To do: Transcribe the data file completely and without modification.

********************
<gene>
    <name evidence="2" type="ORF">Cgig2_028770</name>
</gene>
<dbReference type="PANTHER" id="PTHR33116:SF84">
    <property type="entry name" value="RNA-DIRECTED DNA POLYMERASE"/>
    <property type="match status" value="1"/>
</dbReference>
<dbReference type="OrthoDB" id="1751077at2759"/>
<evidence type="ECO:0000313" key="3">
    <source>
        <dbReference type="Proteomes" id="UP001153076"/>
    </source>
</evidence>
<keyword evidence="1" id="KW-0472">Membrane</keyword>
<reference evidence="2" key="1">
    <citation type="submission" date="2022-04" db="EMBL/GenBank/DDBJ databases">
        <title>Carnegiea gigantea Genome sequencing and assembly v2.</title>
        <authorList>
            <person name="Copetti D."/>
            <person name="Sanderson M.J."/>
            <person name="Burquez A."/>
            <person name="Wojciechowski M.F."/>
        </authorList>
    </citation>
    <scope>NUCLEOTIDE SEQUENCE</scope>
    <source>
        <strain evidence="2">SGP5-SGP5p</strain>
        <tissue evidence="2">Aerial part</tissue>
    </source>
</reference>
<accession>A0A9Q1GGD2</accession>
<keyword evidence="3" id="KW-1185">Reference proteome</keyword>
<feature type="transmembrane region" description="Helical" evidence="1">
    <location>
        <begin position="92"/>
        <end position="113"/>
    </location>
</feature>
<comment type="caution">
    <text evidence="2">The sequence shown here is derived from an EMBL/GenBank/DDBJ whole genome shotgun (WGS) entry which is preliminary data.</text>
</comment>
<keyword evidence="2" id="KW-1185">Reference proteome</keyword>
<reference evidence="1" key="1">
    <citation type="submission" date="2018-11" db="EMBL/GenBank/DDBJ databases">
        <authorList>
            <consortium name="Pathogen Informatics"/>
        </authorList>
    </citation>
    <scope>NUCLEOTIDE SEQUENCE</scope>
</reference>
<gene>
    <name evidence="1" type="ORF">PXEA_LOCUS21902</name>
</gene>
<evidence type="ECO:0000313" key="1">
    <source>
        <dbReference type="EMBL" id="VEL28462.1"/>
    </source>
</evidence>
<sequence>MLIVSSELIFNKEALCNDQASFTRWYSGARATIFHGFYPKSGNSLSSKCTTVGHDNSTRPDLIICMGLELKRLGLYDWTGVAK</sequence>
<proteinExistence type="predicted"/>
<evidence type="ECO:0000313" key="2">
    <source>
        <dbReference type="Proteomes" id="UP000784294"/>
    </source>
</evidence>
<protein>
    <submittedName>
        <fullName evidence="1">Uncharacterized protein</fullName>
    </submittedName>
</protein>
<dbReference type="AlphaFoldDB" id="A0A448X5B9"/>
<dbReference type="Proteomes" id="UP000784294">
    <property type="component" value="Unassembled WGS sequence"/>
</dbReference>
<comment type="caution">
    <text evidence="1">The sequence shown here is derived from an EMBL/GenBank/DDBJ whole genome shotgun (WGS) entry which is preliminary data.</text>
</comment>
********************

<gene>
    <name evidence="2" type="ORF">Cgig2_028770</name>
</gene>
<dbReference type="PANTHER" id="PTHR33116:SF84">
    <property type="entry name" value="RNA-DIRECTED DNA POLYMERASE"/>
    <property type="match status" value="1"/>
</dbReference>
<dbReference type="OrthoDB" id="1751077at2759"/>
<evidence type="ECO:0000313" key="3">
    <source>
        <dbReference type="Proteomes" id="UP001153076"/>
    </source>
</evidence>
<keyword evidence="1" id="KW-0472">Membrane</keyword>
<reference evidence="2" key="1">
    <citation type="submission" date="2022-04" db="EMBL/GenBank/DDBJ databases">
        <title>Carnegiea gigantea Genome sequencing and assembly v2.</title>
        <authorList>
            <person name="Copetti D."/>
            <person name="Sanderson M.J."/>
            <person name="Burquez A."/>
            <person name="Wojciechowski M.F."/>
        </authorList>
    </citation>
    <scope>NUCLEOTIDE SEQUENCE</scope>
    <source>
        <strain evidence="2">SGP5-SGP5p</strain>
        <tissue evidence="2">Aerial part</tissue>
    </source>
</reference>
<accession>A0A9Q1GGD2</accession>
<keyword evidence="3" id="KW-1185">Reference proteome</keyword>
<feature type="transmembrane region" description="Helical" evidence="1">
    <location>
        <begin position="92"/>
        <end position="113"/>
    </location>
</feature>
<comment type="caution">
    <text evidence="2">The sequence shown here is derived from an EMBL/GenBank/DDBJ whole genome shotgun (WGS) entry which is preliminary data.</text>
</comment>
<keyword evidence="2" id="KW-1185">Reference proteome</keyword>
<reference evidence="1" key="1">
    <citation type="submission" date="2018-11" db="EMBL/GenBank/DDBJ databases">
        <authorList>
            <consortium name="Pathogen Informatics"/>
        </authorList>
    </citation>
    <scope>NUCLEOTIDE SEQUENCE</scope>
</reference>
<gene>
    <name evidence="1" type="ORF">PXEA_LOCUS21902</name>
</gene>
<evidence type="ECO:0000313" key="1">
    <source>
        <dbReference type="EMBL" id="VEL28462.1"/>
    </source>
</evidence>
<sequence>MLIVSSELIFNKEALCNDQASFTRWYSGARATIFHGFYPKSGNSLSSKCTTVGHDNSTRPDLIICMGLELKRLGLYDWTGVAK</sequence>
<proteinExistence type="predicted"/>
<evidence type="ECO:0000313" key="2">
    <source>
        <dbReference type="Proteomes" id="UP000784294"/>
    </source>
</evidence>
<protein>
    <submittedName>
        <fullName evidence="1">Uncharacterized protein</fullName>
    </submittedName>
</protein>
<dbReference type="AlphaFoldDB" id="A0A448X5B9"/>
<dbReference type="Proteomes" id="UP000784294">
    <property type="component" value="Unassembled WGS sequence"/>
</dbReference>
<comment type="caution">
    <text evidence="1">The sequence shown here is derived from an EMBL/GenBank/DDBJ whole genome shotgun (WGS) entry which is preliminary data.</text>
</comment>